Daniela Montúfar Soria never thought she’d be walking into the financial aid office asking for more money. Her father’s job in Mexico had been stable, and the university had given her sufficient scholarship funds so she had always been able to afford tuition. However, after Trump became president, Montúfar Soria suddenly faced a problem many international students will encounter during their college years: the value of her country’s currency dipped.
“Trinity suddenly cost 25 percent more because my father still earned money in pesos,” Montúfar Soria, junior international economics and political science double major, said.
The administration gave Montúfar Soria few options. The International Student and Scholar Services (ISSS) office first suggested that she transfer to a more affordable university. The financial aid office explained that a large pool of funds is reserved for American students, while a smaller amount is reserved for international students; this is fair, they suggested, because American students cannot touch money that was not reserved for them.
“I’m like, yes, but American students have access to the larger amount of money, and they have access to federal aid, and other scholarships that international students don’t have access to because we don’t have residence or a citizenship. Their answer to that was yes, but they didn’t choose to go study in a country that was not their own,” Montúfar Soria said. “There is a little sign in the parking lot of Laurie that says, ‘You Belong Here.’ After hearing that statement, that is not the message I got,” Montúfar Soria continued.
The value of the peso eventually increased again, so Montúfar Soria was able to afford school. However, hers is not an isolated case: Others have also needed assistance and been rebuffed.
Nadia Lozano, junior political science major from Honduras, remembers begging for a one week extension on her tuition payment.
“At one point, I was a couple of weeks behind on payments and went to financial services to speak to the vice president [of student financial services]. I was crying in her office, and she just said, ‘You should make arrangements to withdraw.’ I had only asked her to give me a week and to let me sign up for housing,” Lozano said.
Lozano’s father was able to scrape enough money together and make the payment the next day. The money takes four days to be wired in from Honduras, so Lozano sent in a confirmation from her bank, and asked to register for housing. The response?
“She said, ‘I knew it could be done. I can’t be giving out extensions, or people will never pay,” Lozano said.
Lutfi Sun, sophomore economics major from Turkey, struggled to afford Trinity recently. Unlike others, he reports being happy with the help he received in his time of need.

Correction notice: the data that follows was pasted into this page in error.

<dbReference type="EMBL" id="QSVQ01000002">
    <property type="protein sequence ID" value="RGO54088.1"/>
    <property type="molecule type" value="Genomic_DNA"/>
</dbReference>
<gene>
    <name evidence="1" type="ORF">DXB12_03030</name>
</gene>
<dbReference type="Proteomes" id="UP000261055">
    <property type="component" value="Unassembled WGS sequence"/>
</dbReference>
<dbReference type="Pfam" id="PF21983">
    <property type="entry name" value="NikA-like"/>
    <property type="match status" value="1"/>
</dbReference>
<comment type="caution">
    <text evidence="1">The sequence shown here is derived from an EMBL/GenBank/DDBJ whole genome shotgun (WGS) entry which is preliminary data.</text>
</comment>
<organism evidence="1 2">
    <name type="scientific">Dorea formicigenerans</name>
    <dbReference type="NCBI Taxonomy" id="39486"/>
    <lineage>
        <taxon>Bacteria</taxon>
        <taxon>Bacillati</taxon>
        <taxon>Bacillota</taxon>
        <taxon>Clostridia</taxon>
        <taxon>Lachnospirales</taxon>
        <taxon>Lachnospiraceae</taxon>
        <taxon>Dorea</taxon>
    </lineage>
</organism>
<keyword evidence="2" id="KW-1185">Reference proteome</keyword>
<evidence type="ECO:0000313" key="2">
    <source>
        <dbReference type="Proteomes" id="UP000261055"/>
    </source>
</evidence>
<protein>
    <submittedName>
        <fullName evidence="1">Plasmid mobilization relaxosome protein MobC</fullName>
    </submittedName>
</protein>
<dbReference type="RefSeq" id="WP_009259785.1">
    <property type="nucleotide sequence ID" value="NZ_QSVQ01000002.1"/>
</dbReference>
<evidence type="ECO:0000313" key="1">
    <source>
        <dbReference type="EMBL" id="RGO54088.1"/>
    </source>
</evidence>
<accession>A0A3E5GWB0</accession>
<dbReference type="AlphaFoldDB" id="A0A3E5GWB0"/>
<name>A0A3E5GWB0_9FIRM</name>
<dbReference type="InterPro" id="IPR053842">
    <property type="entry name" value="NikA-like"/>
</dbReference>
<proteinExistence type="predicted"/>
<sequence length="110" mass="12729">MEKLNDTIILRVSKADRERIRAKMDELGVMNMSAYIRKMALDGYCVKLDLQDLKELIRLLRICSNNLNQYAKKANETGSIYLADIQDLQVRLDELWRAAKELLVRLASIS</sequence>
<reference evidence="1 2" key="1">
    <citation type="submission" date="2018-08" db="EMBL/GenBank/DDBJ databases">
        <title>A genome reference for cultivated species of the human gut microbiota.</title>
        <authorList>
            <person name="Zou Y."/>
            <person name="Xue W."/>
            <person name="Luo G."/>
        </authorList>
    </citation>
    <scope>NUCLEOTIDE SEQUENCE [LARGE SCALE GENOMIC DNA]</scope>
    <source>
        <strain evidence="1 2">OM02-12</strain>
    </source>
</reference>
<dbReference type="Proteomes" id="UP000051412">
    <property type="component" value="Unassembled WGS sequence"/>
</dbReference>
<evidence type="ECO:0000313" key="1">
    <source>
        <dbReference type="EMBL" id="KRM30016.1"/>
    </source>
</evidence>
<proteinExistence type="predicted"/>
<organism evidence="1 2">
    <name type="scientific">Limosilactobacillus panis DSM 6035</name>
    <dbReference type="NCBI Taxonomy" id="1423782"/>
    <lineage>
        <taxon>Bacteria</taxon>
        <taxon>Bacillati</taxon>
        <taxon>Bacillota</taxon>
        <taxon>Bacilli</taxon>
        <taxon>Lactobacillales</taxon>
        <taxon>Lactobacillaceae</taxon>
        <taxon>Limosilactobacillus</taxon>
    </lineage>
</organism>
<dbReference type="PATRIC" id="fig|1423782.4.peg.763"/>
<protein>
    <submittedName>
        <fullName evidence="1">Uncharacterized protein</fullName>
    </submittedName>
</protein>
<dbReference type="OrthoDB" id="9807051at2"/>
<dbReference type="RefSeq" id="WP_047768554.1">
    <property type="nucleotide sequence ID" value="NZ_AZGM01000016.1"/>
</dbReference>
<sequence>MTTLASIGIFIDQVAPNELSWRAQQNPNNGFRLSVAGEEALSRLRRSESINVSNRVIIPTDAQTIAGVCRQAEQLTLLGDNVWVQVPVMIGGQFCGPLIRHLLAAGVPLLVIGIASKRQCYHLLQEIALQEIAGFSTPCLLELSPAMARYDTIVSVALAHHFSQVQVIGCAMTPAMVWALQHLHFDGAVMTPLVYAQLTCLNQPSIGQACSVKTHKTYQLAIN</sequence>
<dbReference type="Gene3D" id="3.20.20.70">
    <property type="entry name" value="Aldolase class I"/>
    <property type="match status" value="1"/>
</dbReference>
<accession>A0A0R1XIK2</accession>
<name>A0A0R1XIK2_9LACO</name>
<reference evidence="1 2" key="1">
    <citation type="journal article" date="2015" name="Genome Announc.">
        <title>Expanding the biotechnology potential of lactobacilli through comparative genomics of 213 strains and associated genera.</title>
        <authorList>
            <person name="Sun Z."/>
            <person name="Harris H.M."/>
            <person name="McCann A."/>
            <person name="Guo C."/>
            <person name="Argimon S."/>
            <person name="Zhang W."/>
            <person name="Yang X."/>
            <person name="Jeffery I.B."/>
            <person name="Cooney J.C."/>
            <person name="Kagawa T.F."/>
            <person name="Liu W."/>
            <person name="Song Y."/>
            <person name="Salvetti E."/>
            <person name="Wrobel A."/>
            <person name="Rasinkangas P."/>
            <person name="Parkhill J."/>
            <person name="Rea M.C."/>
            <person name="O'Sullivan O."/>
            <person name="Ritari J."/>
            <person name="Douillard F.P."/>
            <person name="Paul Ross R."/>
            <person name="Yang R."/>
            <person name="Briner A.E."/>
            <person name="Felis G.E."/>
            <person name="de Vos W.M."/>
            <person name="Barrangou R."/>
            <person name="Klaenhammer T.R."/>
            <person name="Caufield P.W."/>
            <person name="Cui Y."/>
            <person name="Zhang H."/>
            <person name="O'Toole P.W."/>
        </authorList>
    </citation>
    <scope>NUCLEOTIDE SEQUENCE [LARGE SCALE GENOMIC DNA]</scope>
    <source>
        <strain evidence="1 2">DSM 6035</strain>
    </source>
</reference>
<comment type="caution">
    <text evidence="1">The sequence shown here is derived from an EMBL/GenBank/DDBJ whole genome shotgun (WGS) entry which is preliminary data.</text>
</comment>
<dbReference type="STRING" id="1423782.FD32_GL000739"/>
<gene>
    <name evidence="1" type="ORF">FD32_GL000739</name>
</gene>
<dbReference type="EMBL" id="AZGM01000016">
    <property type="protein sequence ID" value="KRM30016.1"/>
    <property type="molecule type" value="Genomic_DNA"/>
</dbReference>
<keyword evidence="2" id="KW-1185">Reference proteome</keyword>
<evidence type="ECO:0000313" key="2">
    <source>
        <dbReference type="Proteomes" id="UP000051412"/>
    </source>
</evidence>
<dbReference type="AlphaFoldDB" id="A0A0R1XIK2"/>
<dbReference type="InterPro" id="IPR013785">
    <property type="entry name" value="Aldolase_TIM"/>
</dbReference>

“My father was in jail, my uncles were in jail, they were all fired and our family was not able to afford my education. I went to the financial aid office, and they said it was unlikely that I would get any more money,” Sun said, “But Dr. Sheryl Tynes, the vice president, personally helped me going through what I was going through. She was always there, she was always reachable,” Sun said.
There were cases when Sun couldn’t take his midterms and Tynes emailed the professors asking if he could miss. Tynes helped Sun talk to the financial office. Recently, an anonymous donor paid for Sun’s room and board.
“The people and administration, they are willing to help,” Sun said.
Yet, there are always students beyond help. Robert M. Seese, assistant director of ISSS, reflected that some students simply run out of money.
“There are some students who bottom out. Even American students have that problem. I don’t disagree that there probably could be more, but I will say that we receive on average 150 to 160 international student scholarships per year for new students. Trinity offers a lot of money to students who come here, but a lot of things can happen after somebody comes here,” Seese said.
Montúfar Soria is determined to see the university improve in several areas. Students she’s talked to have faced a range of issues, from financial to emotional. With these issues in mind, Montúfar Soria ran for class of 2019 senator, her campaign mostly focusing on international students’ problems. She won.
“I was really happy to see other students, like American students, being like, ‘Oh, I saw your platform and that’s really cool,’ ” Montúfar Soria said.
The new senator is optimistic about the future.
“I think the university does have the intent to help us. They just think that since no one is complaining, everything is fine. Well, no, it’s just that no one feels like they can say anything, because they don’t feel like they have a say,” said Montúfar Soria.
Montúfar Soria looks forward to using her SGA position to give students a voice. To contact senator Montúfar Soria, you can email her at email@example.com.
| Class of 2020 | Major: English | Minor: Creative Writing